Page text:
What are we talking about today?

Some days have themes. I don't necessarily post something in each of these topic areas every week.

Sunday: Church-related or spiritual things.
Monday: Running.
Tuesday: Books.
Wednesday: Transportation.
Friday: Green living.

02 July 2017

Choosing This Task

Source: Goodreads..
This past week, the Bible study group I'm part of read a chapter from Uninvited about Hannah, Samuel's mother. (As in, 1st & 2nd Samuel. That Samuel.)

Here's the thing about Hannah, and also about many of the women in the Bible with whom I feel a particular affinity: she was infertile for quite a long time. Generally speaking, if we're told that a woman in the Bible has a closed womb, it's usually so we can see how God works to bring fertility where there was none. So Hannah's story has a different ending than mine does. But that doesn't prevent me from feeling this affinity, all the same, and especially for one particular reason-- her husband had another wife (Peninnah), who was quite fertile, and the Biblical account tells us that the other wife went out of her way to make Hannah miserable in her childless state.

When I was a kid growing up in church, I was told over and over again that Israelite women who couldn't have children were generally regarded as having displeased God in some way. Y'all, there are plenty of 21st-century Christians who obviously still believe this, and moreover, have appointed themselves as the deliverers of this dismal news to any childless women in their vicinity. I know y'all have heard this song and dance from me before, but that won't keep me from saying it once more for those in the back: do not be Peninnah. Do. Not. And there are a whole list of reasons why not, but the only one that's really needed is this: it is none of your business to police the childless folks around you. If you can't be around them and at the same time keep quiet about what they should be doing to increase their fertility or how they'll change their minds and it'll be too late or any other dopey thing that people say, then do them a favor and stop being around them. Harsh? Yes. But so is that behaviour, and there's no excuse for it. Just don't.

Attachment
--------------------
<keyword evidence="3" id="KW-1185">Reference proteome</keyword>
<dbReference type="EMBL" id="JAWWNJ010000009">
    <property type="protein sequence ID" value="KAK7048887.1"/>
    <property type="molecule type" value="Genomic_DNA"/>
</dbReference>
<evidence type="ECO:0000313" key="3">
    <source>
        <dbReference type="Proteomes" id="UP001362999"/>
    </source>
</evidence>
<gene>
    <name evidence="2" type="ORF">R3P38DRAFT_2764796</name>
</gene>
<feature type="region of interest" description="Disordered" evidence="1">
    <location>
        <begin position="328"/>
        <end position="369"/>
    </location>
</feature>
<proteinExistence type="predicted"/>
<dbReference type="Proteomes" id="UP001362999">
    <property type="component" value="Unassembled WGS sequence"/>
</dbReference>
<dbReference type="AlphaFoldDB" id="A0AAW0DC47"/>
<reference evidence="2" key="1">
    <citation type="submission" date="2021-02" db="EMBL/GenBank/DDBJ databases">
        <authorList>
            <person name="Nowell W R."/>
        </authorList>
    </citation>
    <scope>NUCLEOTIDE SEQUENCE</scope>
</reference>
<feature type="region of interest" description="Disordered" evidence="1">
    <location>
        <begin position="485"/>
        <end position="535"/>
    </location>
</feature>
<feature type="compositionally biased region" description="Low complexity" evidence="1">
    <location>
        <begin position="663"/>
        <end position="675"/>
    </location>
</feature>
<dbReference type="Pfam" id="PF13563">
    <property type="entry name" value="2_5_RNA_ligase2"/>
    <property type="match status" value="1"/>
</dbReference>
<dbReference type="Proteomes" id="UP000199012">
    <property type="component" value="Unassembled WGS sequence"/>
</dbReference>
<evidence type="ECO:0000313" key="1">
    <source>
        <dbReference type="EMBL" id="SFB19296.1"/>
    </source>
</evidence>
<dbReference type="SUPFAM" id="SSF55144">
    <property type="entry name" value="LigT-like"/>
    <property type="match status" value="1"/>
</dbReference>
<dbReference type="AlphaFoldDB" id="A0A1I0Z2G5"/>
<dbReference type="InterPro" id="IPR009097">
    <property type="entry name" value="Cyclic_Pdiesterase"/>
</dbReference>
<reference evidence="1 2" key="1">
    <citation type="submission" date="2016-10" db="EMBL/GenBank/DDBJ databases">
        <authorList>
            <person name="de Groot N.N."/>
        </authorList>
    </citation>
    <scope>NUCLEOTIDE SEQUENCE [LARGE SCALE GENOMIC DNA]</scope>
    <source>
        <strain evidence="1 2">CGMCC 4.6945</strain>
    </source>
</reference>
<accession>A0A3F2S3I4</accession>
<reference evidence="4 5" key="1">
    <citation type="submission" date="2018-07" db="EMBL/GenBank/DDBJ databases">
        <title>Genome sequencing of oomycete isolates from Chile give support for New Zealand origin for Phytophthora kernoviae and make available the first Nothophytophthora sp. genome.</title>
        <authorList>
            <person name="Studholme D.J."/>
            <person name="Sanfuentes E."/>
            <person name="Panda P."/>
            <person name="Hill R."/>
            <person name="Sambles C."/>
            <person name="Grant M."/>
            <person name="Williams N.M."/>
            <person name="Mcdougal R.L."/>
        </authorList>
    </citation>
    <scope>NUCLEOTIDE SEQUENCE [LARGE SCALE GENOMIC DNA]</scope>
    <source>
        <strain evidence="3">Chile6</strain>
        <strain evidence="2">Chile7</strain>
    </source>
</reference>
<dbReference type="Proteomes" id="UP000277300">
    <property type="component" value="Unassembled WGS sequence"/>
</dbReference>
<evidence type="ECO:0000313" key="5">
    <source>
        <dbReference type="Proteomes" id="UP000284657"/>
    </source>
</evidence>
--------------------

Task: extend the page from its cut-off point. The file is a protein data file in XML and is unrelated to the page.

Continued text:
So I shared some of this experience with the group on Monday night, and they now know all of the interesting things there are to know about me (infertile, widowed, car-free--that's pretty much it), but my reason for sharing was this: Ms. TerKeurst wraps up the chapter with two sentences I wish I'd had in my arsenal for years. "She gets the assignment she was made to carry. I'm freed up for other better-suited assignments tailor-made for me." YES. This. This is what I've tried to hard to express for many years but could never find the words for.

This place is growing on me, so whatever God has in
store next, I hope it's at least in Cincinnati.
I don't know what assignment God has for me. It must be a doozy, if it requires no children and no husband. I don't even know where to start looking, except to be listening and watching and open to things that may come my way. And maybe today, the assignment that's tailor-made for me is to remind folks, again, that their words and attitudes matter. Following Jesus is a choice, it's one that has to be made daily, and it carries weight to choose to bear his name. And since I've chosen to carry the love of Jesus into my interactions with others, I cannot--I cannot--use my words to needlessly beat others down. My assignment is to lift them up and point to the One who always got it right where we get it wrong.

God knows I fail at this a thousand times per day. Maybe you do, too. Maybe we can go forward together, all doing the best we can at the tasks we were made to carry.

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